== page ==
“Many I talked to at church are saying it is helping people and it’s ok,” Miller said, who started ReThinkPot.org to tell Floridians that the medical marijuana industry push is largely a foot-in-the-door approach for a profitable, loosely regulated enterprise. She thinks legalization advocates will later try to legalize recreational-use sales, as has happened in other states.

“Over the past years, I have spoken with other parents whose children had died from prescription pain addictions and all those children had used pot, so I feel it is a gateway drug,” Miller told Catholic News Service.

This year appears to crucial for marijuana legalization initiatives, according to Smart Approaches to Marijuana, a national volunteer organization chaired by former U.S. Rep. Patrick Kennedy and which opposes the initiatives. The group cites indications that medical marijuana dispensary drugs too easily end up in the hands of youth.

Voters in Oregon and Alaska will weigh in on a November ballot initiative allowing full recreational marijuana sales, putting those states in line to join Colorado and Washington in legalizing cannabis use despite a federal ban on marijuana sales and possession. Some 23 states and the District of Columbia already allow a form of legal medical marijuana consumption.

In the state of Washington, the sale of recreational marijuana just became legal July 8, when a November 2012 voter-approved ballot initiative took effect. The law allows adults over age 21 to buy up to an ounce. Medical marijuana has been legal in the state since 1998.

In neighboring Oregon, where possession of small amounts marijuana has long since been decriminalized and where medical marijuana sales got underway July 8 in neighboring Washington state, some deep-pocketed advocacy groups are hoping for full legalization through a November ballot after a previous attempt in 2012 failed.

The U.S. Catholic bishops have not taken position on the medical marijuana debate or legalization specifically. Individual bishops have addressed the issue; and moreover it is up to state Catholic conferences to monitor and lobby for good state legislation.

Todd Cooper, acting representative of the Oregon Catholic Conference in Portland, said his agency is watching the issue and there is already concern marijuana legally purchased in neighboring Vancouver, Washington, is making its way across the Columbia river into the Portland area, an anecdotal situation reminiscent of states bordering Colorado, now considered the least restrictive state for marijuana consumption.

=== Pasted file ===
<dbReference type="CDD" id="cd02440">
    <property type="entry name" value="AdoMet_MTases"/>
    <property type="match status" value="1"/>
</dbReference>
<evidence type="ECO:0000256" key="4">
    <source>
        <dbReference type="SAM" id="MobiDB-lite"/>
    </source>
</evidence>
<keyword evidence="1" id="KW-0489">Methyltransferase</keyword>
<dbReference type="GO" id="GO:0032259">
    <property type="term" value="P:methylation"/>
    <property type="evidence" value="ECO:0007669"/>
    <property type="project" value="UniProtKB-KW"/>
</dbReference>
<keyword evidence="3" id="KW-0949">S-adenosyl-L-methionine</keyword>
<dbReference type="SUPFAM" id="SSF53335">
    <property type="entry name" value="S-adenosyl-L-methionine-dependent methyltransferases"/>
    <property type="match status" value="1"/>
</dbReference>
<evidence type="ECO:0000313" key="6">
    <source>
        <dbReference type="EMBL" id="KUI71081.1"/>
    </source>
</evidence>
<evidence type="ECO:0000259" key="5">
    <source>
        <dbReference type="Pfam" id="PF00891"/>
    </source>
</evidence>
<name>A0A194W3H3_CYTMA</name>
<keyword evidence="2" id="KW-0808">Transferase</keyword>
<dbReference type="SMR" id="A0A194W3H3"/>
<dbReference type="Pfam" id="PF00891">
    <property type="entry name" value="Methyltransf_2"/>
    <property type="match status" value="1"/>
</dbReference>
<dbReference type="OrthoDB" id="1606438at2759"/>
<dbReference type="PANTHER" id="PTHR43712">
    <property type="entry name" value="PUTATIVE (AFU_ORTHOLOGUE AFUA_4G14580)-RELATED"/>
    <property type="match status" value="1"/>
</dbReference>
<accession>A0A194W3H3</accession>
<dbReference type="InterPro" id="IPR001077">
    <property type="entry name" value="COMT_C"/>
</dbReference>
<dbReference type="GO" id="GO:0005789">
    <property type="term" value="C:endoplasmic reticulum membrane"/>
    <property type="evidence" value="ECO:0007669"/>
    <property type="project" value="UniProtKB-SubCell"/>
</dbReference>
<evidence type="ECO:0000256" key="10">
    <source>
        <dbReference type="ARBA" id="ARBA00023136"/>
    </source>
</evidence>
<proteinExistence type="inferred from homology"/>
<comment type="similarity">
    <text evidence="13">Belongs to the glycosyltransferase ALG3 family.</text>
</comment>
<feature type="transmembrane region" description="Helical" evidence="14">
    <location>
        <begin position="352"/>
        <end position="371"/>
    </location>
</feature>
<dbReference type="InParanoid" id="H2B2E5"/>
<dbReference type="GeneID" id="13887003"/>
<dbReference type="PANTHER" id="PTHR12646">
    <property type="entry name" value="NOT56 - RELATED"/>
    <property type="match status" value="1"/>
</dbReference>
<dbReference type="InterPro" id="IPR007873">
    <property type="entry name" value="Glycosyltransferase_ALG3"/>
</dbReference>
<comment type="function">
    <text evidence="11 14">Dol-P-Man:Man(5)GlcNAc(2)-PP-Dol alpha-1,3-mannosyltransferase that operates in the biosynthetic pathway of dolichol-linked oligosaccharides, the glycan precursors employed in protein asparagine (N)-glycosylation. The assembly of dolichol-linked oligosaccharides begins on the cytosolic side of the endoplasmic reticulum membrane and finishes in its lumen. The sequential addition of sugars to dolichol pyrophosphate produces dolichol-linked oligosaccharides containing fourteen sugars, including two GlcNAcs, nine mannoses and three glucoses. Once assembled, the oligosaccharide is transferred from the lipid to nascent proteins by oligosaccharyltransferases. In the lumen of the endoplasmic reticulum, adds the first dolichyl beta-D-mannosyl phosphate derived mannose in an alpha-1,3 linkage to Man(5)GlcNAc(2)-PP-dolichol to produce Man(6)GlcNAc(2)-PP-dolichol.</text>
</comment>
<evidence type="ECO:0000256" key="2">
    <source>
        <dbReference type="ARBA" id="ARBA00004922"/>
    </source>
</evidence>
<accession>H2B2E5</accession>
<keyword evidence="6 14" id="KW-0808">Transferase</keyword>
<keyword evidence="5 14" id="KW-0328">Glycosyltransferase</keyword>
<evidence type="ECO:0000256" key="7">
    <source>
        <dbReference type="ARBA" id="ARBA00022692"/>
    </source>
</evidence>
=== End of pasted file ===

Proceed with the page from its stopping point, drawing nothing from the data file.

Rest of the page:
“As a conference, we are obviously interested in the legislation and support Pope Francis’ ideas in which he said recently that any initiative to legalize drugs should be viewed with suspicion and could add to the (drug addiction) problem,” Cooper said. “It’s unfortunate Washington has legalized it and I am afraid it will happen here too. I am concerned about effects on family life, on our youth in particular.”

In Florida, where as yet the bishops have not yet taken sides on medical marijuana ballot initiative, the issue is being studied but as with most states the church here has stayed neutral thus far, according to Mike Sheedy, director of the Florida Catholic Conference in Tallahassee.

“In most places, conferences have been neutral, but experiences in states that have adopted medical marijuana have seen results that were negative and unanticipated,” Sheedy said, noting that the nonpartisan Florida Sheriffs Association has an educational campaign opposing the amendment.

In principle, it is hard to argue with physicians providing solutions to patients that would be helpful and legal marijuana derivatives that have gone through the Federal Drug Administration process would impart some confidence on its efficacy, Sheedy said.

“But with grown marijuana you don’t know the potency and what the (end product) is going to be,” he said, in reference to marijuana edibles or highly potent products that are thought to have caused an increase in emergency room visits and other mishaps among users in Colorado.

“Perhaps medical marijuana is a misnomer because it is not going through a normal pharmaceutical process,” he said.

At the federal level, marijuana remains classified as a Schedule I substance under the Controlled Substances Act, meaning it is considered to have a high potential for dependency and no accepted medical use, making distribution a federal offense although the U.S. Justice Department has largely not interfered in many of the new state sales operations.